My wife is the detailed accountant and investor. I am the creative entrepreneur. Together, we run a family business.

            2. We make a good parenting team.

In the same way we are counterparts as co-business owners, we function the same way as parents. My wife is the nurturer, the schedule keeper, the travel planner, the head chef, and the laundry engineer.

Meanwhile, I am the disciplinarian, the head of communication, the chauffeur, the before-and-after school program director, and the “wake up at any hour of the night to get our daughter back to sleep” technician.

We are not great at doing each other’s roles. Instead, we embrace our individual parenting strengths as part of our own identities. We’ve got a good system. And we’ve got good kids.

Whereas I see marriage as a business, I see parenting as a talent management agency. We have two young recruits who we are responsible for molding into respectable and independent adults, preparing them for the real world.

        3. I want to be around her even during the predictable, seemingly uneventful, non-                          Facebook-status-worthy moments of life.

For me, it all comes back to the famous line in our wedding vows: for better or for worse.

Yeah, I’m totally cool with slowly aging alongside my wife for the next 40 years as we live happily ever after, until ultimately one of us finally dies first, leaving the other person with the insurance money- and unimaginable sadness.

But what about the in-between of better or worse? Not everyday can be a Michael Bublé song. Many days are more like Huey Lewis, when he sang, “Yes, it’s true, I’m so happy to be stuck with you.”

I love my wife for the moments in our life together that are just normal and forgettable; the B-roll footage that no one would care about watching if our lives were a reality TV show on TLC, called Our Crazy Vegetarian Life. Being grateful for your spouse through all the filler moments, which honestly, make up most of our time on this planet, is what real love is all about.

So maybe I’ve failed to hold true to the title of this article. Maybe there really is something romantic about building a life together, running it like a business, creating and raising mini-me’s, and choosing to love a person until the day you die, even if most of those days don’t have fireworks and champagne.

Maybe there’s something undeniably romantic about the unromantic parts of loving the person you married.

If so, consider me a hopeless romantic.

Photo credit: Mohamad Alaw.

About the Author:

I am an accidental stay-at-home vegan daddy blogger based in Spring Hill, Tennessee. I have no spare time, but by default, my hobbies include playing guitar, singing, songwriting, mountain biking, skateboarding, running, and going on road trips across America with my family in vehicles that Toyota and Lexus provide for free because it’s smart advertising for them.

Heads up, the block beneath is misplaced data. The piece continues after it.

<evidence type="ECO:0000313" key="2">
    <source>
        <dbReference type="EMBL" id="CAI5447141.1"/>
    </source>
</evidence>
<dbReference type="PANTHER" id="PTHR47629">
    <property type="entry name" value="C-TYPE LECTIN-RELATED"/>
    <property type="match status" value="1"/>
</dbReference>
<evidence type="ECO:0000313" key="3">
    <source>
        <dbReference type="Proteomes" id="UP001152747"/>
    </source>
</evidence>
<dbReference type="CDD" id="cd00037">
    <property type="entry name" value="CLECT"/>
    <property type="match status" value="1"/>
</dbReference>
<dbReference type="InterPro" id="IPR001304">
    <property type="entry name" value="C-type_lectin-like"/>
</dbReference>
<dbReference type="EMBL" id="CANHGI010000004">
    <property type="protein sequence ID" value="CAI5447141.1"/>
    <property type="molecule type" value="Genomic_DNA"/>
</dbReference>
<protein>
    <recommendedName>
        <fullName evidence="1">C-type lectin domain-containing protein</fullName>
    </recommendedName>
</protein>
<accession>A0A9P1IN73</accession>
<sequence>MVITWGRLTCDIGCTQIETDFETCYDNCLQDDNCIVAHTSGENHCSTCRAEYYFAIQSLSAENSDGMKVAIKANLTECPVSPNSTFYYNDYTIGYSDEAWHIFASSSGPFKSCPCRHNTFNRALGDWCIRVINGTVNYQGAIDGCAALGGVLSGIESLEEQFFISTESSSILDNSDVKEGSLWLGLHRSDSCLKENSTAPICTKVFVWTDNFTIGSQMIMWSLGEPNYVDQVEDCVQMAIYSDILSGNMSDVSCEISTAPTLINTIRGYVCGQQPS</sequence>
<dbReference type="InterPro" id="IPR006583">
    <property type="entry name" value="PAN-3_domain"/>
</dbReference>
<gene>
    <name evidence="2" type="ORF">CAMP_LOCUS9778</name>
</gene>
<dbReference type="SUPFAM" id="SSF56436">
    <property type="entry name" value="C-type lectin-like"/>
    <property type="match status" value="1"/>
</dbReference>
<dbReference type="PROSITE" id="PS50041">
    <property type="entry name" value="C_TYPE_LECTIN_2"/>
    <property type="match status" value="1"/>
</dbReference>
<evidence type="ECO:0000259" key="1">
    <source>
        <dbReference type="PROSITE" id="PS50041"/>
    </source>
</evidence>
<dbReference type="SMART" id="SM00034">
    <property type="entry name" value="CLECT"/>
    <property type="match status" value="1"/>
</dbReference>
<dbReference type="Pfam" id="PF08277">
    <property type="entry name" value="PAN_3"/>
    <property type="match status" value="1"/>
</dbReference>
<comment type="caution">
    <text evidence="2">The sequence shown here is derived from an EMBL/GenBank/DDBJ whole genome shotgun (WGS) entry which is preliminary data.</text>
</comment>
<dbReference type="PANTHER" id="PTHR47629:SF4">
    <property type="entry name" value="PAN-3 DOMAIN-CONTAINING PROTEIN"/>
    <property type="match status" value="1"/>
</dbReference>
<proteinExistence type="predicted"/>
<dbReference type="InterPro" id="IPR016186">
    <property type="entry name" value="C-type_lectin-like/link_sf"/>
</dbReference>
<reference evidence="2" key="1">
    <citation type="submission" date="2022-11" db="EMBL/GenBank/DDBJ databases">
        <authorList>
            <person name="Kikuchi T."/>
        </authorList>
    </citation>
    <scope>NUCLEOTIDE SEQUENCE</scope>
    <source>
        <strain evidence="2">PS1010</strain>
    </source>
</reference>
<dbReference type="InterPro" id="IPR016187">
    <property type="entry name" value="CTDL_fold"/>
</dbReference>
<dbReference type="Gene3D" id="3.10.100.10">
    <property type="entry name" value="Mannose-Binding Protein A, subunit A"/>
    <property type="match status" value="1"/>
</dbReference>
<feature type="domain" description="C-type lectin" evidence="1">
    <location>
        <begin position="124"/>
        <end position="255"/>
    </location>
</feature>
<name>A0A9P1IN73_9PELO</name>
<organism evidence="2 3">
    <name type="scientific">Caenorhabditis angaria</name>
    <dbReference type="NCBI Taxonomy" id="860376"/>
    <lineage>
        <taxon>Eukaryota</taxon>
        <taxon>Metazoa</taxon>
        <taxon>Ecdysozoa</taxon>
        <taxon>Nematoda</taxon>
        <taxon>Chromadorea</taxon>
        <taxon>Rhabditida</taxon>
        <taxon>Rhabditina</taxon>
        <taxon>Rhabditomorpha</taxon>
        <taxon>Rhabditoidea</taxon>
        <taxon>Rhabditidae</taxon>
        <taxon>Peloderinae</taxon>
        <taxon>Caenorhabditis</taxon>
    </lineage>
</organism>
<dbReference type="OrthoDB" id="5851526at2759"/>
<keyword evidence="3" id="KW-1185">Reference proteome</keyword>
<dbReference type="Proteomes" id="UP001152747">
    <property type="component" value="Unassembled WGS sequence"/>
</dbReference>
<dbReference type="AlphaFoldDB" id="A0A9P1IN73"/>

Additionally, I enjoy making videos for both of my YouTube channels: Nick Shell, which is a mentorship program for younger men who are psychologically dealing with going bald, and Family Friendly Daddy Blog, which celebrates and explores ethnic diversity based on DNA test results.

My Parents’ 40th Wedding Anniversary Celebration in Hawaii

Yes, today is Father’s Day. So, Happy Father’s Day! (Even though 73% of my blog readers are actually female.)

But for my parents, it’s an especially epic day: Exactly 40 years ago today, my parents got married.

The date was June 18, 1977. My dad was 20. My mom was 19.

And now, 40 years later, they have two children and four grandchildren.

For their special 40th wedding anniversary, they decided to go big, as it was literally years in the making:

They had been planning and putting aside $20 a week, for the past few years, to fund their tropical vacation/anniversary celebration in Hawaii.

And now, after a whole week spent in the Aloha State, my parents are back.

The whole time they were out there, my mom kept me up to speed by sending me pictures from her phone. I am glad my parents were not shy about asking strangers to take their photos, at each place along the way.

So much for taking it easier. Instead of the word vacation, it seemed more like an expedition!

They were so proud of the Mazda 3 they rented and were able to go exploring in.

It is obvious they made the most of their journey to Hawaii. Instead of just hanging under an umbrella on the beach all day, they were on the move!

Among many other adventures, they hiked a volcano, swam in a waterfall, and visited Pearl Harbor where they met a 97 year-old survivor of the attack.

Not to mention, they definitely enjoyed the local cuisine.

It’s funny because if it were my wife and I taking this trip, I am convinced we wouldn’t have been so ambitious! But my parents were dedicated to making the most of their 40th wedding anniversary celebration.

They got their money’s worth.

And now, they will have these memories as their souvenirs.

Happy 40th Anniversary to my parents!

This is 36: A Symbol of Our Love for a Decade, Broken and Restored

Travel back in time with me over a decade. On March 8, 2007, a month away from my 26th birthday, I walked into Kay Jewelers at the Cool Springs Mall in Franklin, Tennessee. A kind salesman, of Indian descent yet who spoke with an English accent, helped me find the perfect piece of jewelry.

I had only been dating this California girl for a month, but I felt compelled with all my being to spend $238 on a diamond bracelet as a gift to show her how serious I was about her.

It was simple: I knew she was the one. I knew that if she’d let me, I would promise the rest of my life to her.